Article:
Event Title

High Quality Ignorance, or Awareness of Lack of Knowledge, Begets a Curious, Questioning, Problem-Posing Disposition: Shaping the Critical-Conscious Mind of College Students

Location

Hawkins Hall, Room 153D

Start Date

1-10-2016 10:00 AM

End Date

1-10-2016 11:00 AM

Description

Today’s college students are arriving on campus without the necessary skills and dispositions to be successful (Gabriel, 2008). In additional to critical thinking, creativity, and continual learning, a disposition of high quality ignorance is required. High quality ignorance means acknowledging that human beings do not possess all knowledge, that knowledge is infinite, and that pursuing knowledge is a perpetual act. Instructional strategies to promote high quality ignorance will be discussed.

Comments

Dr. Squires is an associate professor in Teacher Education at SUNY Plattsburgh. She earned a C.A.S. in Educational Leadership (2008) and Ed.D. in Educational Theory and Practice (2011) from Binghamton University, an M.S.Ed. in Special Education (2003) from LeMoyne College, and a B.A. in English (2001) with a concentration in Secondary Education from Nazareth College. She taught English for five years at LaFayette Junior/Senior High School before entering higher education. Dr. Squires’ current research interests include teacher preparation, special education, and Native American education.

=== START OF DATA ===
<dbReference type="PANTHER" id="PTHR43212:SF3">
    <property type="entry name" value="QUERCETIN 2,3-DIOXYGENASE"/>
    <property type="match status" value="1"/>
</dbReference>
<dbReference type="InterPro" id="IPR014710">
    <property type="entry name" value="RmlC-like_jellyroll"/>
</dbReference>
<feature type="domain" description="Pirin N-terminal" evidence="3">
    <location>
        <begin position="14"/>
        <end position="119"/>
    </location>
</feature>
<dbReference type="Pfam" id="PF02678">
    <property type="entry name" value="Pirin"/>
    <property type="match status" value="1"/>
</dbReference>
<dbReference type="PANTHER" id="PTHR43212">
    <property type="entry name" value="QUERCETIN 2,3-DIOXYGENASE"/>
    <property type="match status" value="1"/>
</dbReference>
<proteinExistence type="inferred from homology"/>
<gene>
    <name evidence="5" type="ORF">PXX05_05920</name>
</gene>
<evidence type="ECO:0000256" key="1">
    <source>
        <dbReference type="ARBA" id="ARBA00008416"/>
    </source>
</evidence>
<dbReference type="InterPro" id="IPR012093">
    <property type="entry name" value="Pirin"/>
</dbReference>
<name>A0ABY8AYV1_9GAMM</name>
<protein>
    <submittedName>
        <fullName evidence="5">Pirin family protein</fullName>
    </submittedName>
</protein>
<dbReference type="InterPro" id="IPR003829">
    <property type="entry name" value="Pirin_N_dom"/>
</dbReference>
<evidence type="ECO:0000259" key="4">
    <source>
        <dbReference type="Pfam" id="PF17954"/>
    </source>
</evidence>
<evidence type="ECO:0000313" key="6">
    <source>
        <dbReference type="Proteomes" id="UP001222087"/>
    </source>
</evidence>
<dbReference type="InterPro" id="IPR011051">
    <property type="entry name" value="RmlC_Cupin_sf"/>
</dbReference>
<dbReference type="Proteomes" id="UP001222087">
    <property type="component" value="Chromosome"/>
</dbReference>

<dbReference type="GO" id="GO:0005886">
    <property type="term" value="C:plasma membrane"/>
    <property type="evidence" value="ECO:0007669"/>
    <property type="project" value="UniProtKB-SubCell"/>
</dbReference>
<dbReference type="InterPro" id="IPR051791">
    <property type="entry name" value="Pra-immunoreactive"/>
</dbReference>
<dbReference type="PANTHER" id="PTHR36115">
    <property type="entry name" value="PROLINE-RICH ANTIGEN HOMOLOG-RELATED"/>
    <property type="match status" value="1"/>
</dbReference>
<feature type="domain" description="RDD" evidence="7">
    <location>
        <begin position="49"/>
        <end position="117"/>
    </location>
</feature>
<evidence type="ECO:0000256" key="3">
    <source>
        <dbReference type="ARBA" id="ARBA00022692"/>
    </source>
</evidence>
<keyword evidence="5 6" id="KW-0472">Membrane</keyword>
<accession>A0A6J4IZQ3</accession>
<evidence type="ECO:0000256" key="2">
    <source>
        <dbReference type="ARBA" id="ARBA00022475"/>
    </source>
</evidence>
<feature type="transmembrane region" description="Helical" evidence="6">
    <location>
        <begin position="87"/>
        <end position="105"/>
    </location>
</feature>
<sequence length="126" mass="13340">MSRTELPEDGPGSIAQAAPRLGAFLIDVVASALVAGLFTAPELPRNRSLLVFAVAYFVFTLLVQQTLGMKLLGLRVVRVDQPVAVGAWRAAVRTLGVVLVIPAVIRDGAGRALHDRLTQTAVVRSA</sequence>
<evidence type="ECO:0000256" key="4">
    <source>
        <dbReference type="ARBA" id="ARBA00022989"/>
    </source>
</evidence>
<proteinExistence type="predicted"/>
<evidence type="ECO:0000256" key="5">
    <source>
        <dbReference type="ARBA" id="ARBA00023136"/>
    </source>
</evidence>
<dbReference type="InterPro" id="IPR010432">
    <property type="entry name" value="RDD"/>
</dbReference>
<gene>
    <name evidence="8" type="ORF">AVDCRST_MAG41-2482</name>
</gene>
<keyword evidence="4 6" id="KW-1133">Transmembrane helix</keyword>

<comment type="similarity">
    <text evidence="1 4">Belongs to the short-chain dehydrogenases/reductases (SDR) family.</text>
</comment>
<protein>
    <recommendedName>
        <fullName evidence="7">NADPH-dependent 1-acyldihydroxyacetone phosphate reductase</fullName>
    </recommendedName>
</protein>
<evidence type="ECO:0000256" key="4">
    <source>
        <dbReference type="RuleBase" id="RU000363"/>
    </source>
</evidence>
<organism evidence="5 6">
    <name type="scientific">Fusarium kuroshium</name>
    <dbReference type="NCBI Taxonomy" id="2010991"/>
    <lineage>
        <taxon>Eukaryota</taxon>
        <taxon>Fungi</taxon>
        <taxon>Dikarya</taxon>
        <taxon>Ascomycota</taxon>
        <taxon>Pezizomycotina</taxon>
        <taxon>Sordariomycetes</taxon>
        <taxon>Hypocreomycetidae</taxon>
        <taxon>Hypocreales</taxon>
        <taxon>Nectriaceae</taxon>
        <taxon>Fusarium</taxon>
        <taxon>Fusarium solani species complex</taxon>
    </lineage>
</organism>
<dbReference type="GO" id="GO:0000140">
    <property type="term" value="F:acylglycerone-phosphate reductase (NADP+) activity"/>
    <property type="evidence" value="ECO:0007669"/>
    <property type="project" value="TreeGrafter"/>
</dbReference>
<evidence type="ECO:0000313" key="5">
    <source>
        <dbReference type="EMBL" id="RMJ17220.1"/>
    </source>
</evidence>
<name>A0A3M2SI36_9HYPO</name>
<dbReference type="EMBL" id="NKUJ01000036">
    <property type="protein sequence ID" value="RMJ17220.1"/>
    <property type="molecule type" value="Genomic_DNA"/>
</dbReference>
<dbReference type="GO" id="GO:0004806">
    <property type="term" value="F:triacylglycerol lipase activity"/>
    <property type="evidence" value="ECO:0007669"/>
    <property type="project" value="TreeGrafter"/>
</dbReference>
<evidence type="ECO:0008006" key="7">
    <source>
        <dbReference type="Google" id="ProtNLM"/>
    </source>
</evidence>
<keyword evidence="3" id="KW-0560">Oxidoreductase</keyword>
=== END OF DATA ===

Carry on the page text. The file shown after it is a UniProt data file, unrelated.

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Oct 1st, 10:00 AM Oct 1st, 11:00 AM

High Quality Ignorance, or Awareness of Lack of Knowledge, Begets a Curious, Questioning, Problem-Posing Disposition: Shaping the Critical-Conscious Mind of College Students

Hawkins Hall, Room 153D

Today’s college students are arriving on campus without the necessary skills and dispositions to be successful (Gabriel, 2008). In additional to critical thinking, creativity, and continual learning, a disposition of high quality ignorance is required. High quality ignorance means acknowledging that human beings do not possess all knowledge, that knowledge is infinite, and that pursuing knowledge is a perpetual act. Instructional strategies to promote high quality ignorance will be discussed.